Nice Guy: Episode 12
Here’s a line I never thought I’d say: Amnesia is doing wonders for this story.
Phew. With that out of the way, I was surprised and pleased by this episode, which delivered plenty of bang for its dramatic buck. Maru learns how to run a corporation overnight and takes Jae-hee to school, Eun-ki gets some girlish bonding moments with Choco, and Min-young gets a step closer to graduating from the drama school of douchebaggery and villainy. I’ll be taking bets on how many episodes it’ll take before he calls a hit on someone we like.
Ratings stopped declining and started rising again (yay) with Episode 12 bringing in 15.1%.
EPISODE 12 RECAP
We jump back a bit to the moments leading up to Eun-ki’s grand return, while she and Maru were getting dressed for the event. He’d given her the lines of her speech through telephone, which she’d parroted and memorized in front of a wall covered in pictures and accompanying information of important Taesan Group members.
He was coaching her, essentially, and added the finishing touch by giving her heels to go with her outfit. (Don’t give her shoes, Maru!) There’s a cute moment where he seems to take in and appreciate how pretty she looks all dressed up before they head out together.
This time we see the inauguration ceremony more from Maru’s perspective, as he’s unable to hide a proud smile when Eun-ki makes her dramatic entrance. More telling is the fact that he sends a self-satisfied smirk Jae-hee’s way the second she’s visibly rattled by Eun-ki’s appearance. Yeah, he’s enjoying this.
Eun-ki introduces Maru as her fiancé, and Jae-hee’s world crumbles. I’d be lying if I said I wasn’t enjoying this too.
Jae-hee retires to her office with Min-young, still shell-shocked over what happened. She has a harder time believing Eun-ki’s back because she knew Jae-sik had clearly-… She doesn’t get to finish that thought, but it makes one thing clear: She did order the kidnapping.
Min-young gives Jae-hee the sobering news that Maru will be handling company affairs while Eun-ki recovers. At Jae-hee’s horrified face he asks, “What part of all this upsets you most? Was it the fact that Seo Eun-ki, whom we thought was dead, came back? Or the fact that the Kang Maru you’ve been searching for has come back as her fiancé?”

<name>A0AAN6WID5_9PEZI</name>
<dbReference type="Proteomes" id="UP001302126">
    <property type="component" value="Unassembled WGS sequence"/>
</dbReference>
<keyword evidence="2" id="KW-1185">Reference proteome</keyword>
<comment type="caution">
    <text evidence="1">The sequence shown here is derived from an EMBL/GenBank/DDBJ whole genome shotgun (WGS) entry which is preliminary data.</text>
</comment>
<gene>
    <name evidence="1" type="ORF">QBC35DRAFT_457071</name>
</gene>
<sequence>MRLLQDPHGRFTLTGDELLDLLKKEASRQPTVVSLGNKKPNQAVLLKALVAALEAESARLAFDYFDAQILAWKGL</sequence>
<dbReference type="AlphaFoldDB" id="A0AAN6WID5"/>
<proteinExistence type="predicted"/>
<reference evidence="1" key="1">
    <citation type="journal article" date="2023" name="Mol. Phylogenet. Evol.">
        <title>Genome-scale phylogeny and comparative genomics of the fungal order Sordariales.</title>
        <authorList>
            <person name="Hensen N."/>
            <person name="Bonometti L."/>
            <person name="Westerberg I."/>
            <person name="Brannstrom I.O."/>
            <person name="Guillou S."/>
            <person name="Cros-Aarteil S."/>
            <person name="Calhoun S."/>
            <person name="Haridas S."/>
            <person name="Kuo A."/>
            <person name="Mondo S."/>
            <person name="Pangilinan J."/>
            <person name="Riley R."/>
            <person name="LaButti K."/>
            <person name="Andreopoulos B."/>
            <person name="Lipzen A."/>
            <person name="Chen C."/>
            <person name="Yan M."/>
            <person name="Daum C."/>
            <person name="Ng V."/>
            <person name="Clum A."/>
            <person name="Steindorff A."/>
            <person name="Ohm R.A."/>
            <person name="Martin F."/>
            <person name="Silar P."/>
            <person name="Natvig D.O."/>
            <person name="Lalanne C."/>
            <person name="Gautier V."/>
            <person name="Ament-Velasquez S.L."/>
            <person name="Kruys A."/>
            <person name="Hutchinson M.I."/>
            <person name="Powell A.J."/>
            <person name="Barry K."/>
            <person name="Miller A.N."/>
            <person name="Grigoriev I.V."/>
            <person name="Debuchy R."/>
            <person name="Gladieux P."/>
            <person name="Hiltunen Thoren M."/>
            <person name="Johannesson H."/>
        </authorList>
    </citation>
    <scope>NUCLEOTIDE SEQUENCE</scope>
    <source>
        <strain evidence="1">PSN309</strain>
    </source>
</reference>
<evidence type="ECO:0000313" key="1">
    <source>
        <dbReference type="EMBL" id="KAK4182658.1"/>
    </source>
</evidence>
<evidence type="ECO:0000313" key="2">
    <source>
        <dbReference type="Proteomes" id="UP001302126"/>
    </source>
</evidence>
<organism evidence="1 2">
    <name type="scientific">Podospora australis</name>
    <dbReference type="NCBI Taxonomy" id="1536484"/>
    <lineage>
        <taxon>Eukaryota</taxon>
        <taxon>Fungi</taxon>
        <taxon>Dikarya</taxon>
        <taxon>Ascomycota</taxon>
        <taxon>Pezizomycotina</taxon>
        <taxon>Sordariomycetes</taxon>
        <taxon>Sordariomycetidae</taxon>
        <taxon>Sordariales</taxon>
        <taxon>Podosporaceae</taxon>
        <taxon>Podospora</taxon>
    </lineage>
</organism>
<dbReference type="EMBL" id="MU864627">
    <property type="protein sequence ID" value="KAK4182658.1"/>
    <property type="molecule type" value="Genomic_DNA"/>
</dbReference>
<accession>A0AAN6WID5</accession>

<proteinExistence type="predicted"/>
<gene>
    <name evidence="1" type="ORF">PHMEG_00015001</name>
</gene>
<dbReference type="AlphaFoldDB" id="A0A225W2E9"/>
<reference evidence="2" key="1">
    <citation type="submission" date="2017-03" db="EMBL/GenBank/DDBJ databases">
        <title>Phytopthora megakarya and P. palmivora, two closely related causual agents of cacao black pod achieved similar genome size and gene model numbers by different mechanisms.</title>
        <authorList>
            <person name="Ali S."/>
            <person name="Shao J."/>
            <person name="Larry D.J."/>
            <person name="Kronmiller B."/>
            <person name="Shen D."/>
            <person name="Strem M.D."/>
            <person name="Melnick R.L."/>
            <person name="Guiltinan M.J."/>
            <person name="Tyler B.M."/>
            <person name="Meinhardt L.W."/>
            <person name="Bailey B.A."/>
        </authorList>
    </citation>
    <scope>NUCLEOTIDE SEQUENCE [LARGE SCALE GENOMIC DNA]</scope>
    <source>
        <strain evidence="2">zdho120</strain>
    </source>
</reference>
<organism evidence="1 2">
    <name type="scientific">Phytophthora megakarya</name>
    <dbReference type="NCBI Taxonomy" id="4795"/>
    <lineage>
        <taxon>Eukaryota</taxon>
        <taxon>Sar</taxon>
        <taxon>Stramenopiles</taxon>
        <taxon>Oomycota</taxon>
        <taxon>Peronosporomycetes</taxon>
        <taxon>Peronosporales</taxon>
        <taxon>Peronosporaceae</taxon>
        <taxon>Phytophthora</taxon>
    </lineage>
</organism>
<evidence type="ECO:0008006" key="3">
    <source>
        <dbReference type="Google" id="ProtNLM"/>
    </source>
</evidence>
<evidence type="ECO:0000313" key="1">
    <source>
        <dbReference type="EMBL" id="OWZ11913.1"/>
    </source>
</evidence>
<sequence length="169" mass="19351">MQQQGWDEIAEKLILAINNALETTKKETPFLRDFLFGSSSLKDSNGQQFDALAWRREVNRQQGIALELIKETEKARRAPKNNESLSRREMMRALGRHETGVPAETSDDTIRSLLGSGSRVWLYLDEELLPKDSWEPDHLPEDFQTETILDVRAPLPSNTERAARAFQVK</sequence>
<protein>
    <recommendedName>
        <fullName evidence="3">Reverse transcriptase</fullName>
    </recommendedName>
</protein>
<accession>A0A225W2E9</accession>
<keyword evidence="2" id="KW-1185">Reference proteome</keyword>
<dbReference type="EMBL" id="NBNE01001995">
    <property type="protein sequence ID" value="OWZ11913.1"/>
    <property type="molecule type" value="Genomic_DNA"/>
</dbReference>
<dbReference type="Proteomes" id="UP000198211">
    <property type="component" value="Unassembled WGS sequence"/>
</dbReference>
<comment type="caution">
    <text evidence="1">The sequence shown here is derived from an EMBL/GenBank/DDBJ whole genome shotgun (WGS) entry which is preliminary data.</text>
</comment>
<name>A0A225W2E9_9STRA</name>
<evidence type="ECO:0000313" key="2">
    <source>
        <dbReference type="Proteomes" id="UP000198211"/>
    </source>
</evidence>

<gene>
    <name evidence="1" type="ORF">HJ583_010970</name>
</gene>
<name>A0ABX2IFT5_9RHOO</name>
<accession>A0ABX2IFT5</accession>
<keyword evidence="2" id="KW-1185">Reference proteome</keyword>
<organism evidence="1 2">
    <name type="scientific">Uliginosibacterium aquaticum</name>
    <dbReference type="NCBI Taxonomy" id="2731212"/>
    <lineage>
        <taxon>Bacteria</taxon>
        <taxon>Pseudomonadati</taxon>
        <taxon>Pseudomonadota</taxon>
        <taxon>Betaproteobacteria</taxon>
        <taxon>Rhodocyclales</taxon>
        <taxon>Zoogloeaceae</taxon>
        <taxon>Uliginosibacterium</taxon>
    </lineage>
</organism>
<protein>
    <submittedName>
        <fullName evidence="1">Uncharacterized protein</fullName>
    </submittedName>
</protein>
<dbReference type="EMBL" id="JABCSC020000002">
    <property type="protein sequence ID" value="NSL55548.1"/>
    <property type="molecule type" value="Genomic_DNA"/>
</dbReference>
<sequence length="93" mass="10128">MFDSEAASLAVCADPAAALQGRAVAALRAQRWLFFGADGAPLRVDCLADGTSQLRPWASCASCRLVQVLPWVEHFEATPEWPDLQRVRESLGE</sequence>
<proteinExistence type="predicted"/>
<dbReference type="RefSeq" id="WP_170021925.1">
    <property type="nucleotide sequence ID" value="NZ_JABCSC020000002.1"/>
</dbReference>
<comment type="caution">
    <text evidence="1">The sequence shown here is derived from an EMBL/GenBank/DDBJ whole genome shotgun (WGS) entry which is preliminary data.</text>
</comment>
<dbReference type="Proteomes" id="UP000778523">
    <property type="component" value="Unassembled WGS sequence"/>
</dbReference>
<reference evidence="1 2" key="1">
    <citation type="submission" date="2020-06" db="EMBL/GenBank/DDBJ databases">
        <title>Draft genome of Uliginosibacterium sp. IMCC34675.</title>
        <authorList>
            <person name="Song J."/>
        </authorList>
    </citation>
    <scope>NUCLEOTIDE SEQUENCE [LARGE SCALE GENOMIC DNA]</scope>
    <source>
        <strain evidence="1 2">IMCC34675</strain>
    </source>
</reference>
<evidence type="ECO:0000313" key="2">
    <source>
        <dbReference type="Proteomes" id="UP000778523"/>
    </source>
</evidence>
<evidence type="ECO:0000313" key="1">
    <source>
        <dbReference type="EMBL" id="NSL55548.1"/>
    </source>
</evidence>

Eun-ki gets a tour of her office courtesy of Maru, though she’s suffering some exhaustion from the whole ordeal. He pulls her into a supportive hug and offers her words of encouragement, while she asks if she’ll have to fight against her stepmother. Maru answers yes.
When she asks why, he replies that Jae-hee started the fight first, “Because she is trying to get what isn’t hers.”
I love that he keeps a hand on her shoulder the whole time, as if to reinforce the fact that he’s there just for her. When Eun-ki expresses concern that she might not win, Maru counters, “I’ll do the fighting. You just stay behind me.”
It’s a sweet sentiment that takes us back to the tail end of his coffee shop convo with Joon-ha, who’d laid the rules out as such: Once Eun-ki regains her memory, Maru has to disappear. And if she doesn’t regain her memory, he can still be given compensation for his effort.
Very much like “The Boy Who Cried Wolf”, Joon-ha can’t see past Maru’s lies and misdeeds to know if there’s actually some sincerity underneath. He calls Maru out for approaching Eun-ki for revenge and not love, but Maru points out that love is the driving force behind his helping Eun-ki now. So if it is love, what will Joon-ha do?